Mesoscopic modeling of ion exchange membranes for energy conversion applications

The proposed PhD is taking place in the general context of the development of hydrogen-powered electric vehicles and more specifically aims to improve the tools for modelling and characterizing polymer membranes used in Proton Exchange Membrane Fuel Cells (PEMFC). In this fuel cell technology, in addition to the anode and the cathode, which are the sites of the oxidation of hydrogen and the reduction of oxygen respectively, there is a solid electrolyte made up of a cation-conducting polymer which transfers hydrated protons between the two compartments of the cell.

Gaussian processes modeling for floating offshore wind turbine fatigue in wind farm context based on input/output dimension reduction

To support the development of electricity production from wind power, IFP Energies nouvelles is involved in the energy transition as a research and training player, especially in emerging technologies such as floating offshore wind turbines (FOWT). 

Optimizing 2G biorefineries production using synthetic consortia

Through various research programs, IFP Energies nouvelles is now strongly involved in the development of bioprocesses for biofuels and bio-based chemical intermediates. The overwhelming majority of bio-based fermentation products are obtained today through a microbial monoculture approach. However, this approach faces limits when it comes to complex biotransformations. Furthermore, at industrial scale, fermentations cannot be carried out under perfectly aseptic conditions. Bioprocesses are therefore regularly subject to chronic or acute contamination.

Development of a characterization protocol for the thermal runaway phenomenon of Li-ion batteries

The Li-ion battery is the technology currently used by car manufacturers to provide the energy storage required for electrified vehicles. However, these Li-ion batteries can be the source of incidents with potentially dramatic consequences that can have various origins but are grouped under the term thermal runaway. Thus, understanding and controlling thermal runaway is a major issue from a safety and economic point of view for the car industry.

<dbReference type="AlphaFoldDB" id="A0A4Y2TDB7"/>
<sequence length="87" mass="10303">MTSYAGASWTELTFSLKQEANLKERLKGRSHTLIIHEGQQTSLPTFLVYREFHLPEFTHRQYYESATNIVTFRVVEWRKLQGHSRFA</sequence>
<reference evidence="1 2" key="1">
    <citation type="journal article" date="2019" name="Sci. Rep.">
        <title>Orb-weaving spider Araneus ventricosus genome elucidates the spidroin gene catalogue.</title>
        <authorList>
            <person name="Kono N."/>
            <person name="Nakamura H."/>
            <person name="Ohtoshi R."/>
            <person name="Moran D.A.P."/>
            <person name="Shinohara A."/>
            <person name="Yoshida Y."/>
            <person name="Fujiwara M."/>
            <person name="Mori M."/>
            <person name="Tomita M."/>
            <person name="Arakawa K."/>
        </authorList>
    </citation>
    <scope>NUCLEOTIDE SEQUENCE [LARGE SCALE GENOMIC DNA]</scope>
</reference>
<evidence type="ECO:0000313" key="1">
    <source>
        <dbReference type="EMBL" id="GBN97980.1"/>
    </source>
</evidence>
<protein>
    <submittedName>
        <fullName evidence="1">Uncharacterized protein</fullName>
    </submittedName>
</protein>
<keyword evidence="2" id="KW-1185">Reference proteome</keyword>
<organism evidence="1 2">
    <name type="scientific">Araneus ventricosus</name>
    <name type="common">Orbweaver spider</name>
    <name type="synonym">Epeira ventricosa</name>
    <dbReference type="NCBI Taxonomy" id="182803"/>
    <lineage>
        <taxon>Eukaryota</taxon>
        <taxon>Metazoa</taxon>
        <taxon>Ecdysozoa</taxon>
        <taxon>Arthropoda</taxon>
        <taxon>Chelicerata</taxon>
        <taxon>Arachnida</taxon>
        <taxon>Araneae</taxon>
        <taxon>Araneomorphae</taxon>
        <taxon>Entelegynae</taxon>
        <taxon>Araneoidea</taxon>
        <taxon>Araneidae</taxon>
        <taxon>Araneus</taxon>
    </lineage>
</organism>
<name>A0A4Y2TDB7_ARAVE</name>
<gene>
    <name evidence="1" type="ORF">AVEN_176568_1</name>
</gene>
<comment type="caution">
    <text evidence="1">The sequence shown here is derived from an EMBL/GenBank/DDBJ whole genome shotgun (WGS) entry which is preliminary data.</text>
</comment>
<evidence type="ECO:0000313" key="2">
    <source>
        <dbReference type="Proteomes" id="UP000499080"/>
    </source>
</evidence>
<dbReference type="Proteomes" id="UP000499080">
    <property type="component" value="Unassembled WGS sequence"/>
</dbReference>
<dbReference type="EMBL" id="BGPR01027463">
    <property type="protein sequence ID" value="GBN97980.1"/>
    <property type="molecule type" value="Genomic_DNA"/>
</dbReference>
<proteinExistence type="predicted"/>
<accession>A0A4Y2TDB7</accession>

Development of a magneto-mechanical model to consider the impact of manufacturing processes on electrical steels

Following the rapid emergence of electric vehicles on the automotive market, manufacturers are seeking to regularly improve the performance of their products in order to stand out from the competition. The sizing phase of the electric machine is therefore important, and designers often use multi-objective optimization methods coupled with multi-physical models that describe the performance of the machine with great precision. These models are based on the geometrical parameters of the design to be simulated and on the physical characteristics of the materials given by the suppliers.

Sedimentological, mineralogical and diagenetic controls of particle transport in the Albian sands aquifer of the Paris Basin

The Albien aquifer constitutes a deep reservoir located under the chalk of the Parisian basin composed of unconsolidated clay-sandstone deposits and is considered as a strategic resource for Ile de France in the event of long-term unavailability of classic resources. The deposits present a complex sedimentary architecture at the scale of the sedimentary system and a complex distribution of clayey heterogeneities at the scale of the reservoir, both disturbing the fluid flow within the aquifer.

Contribution of high-fidelity fluid-structure coupling to the modelling of new generation wind turbines

Cost reduction strategies for wind energy are leading to the development of increasingly large wind turbines (today nearly 300m for the tallest), located in offshore environments with favorable wind conditions. Compared to smaller models, the blades of these large rotors deform significantly, especially when facing extreme events (high winds, emergency stops). Aeroelastic coupling effects are therefore becoming increasingly critical.

Effect of Zero-carbon combustion on lubricant aging and its impact on emissions

The general context of transport is undergoing profound change, in particular through stricter considerations of the impact of its emissions on the environment and the air quality in real use. The use of innovative carbon-free fuels, such as hydrogen (H2) and ammonia (NH3), is a way to limit emissions at the source. However, the combustion characteristics of these fuels exhibit unusual combustion properties compared to hydrocarbons. These combustion systems impact the properties of the lubricant with potentially greater thermal stress and increased dilution of oxidizing components.

Study of dynamic interfacial properties with a microfluidics tensiometer: Experimental and multi-scale approach

Emulsions are systems present in many industrial processes and products. Their stability depends on the density difference between the dispersed and continuous phases and on their rheology (creaming or sedimentation), on the interactions between the drops (coalescence) and on their polydispersity (Oswald ripening). The interactions between the drops are notably governed by the value of the interfacial tension (IFT) and by the kinetics of diffusion and adsorption of the surfactants at the interfaces.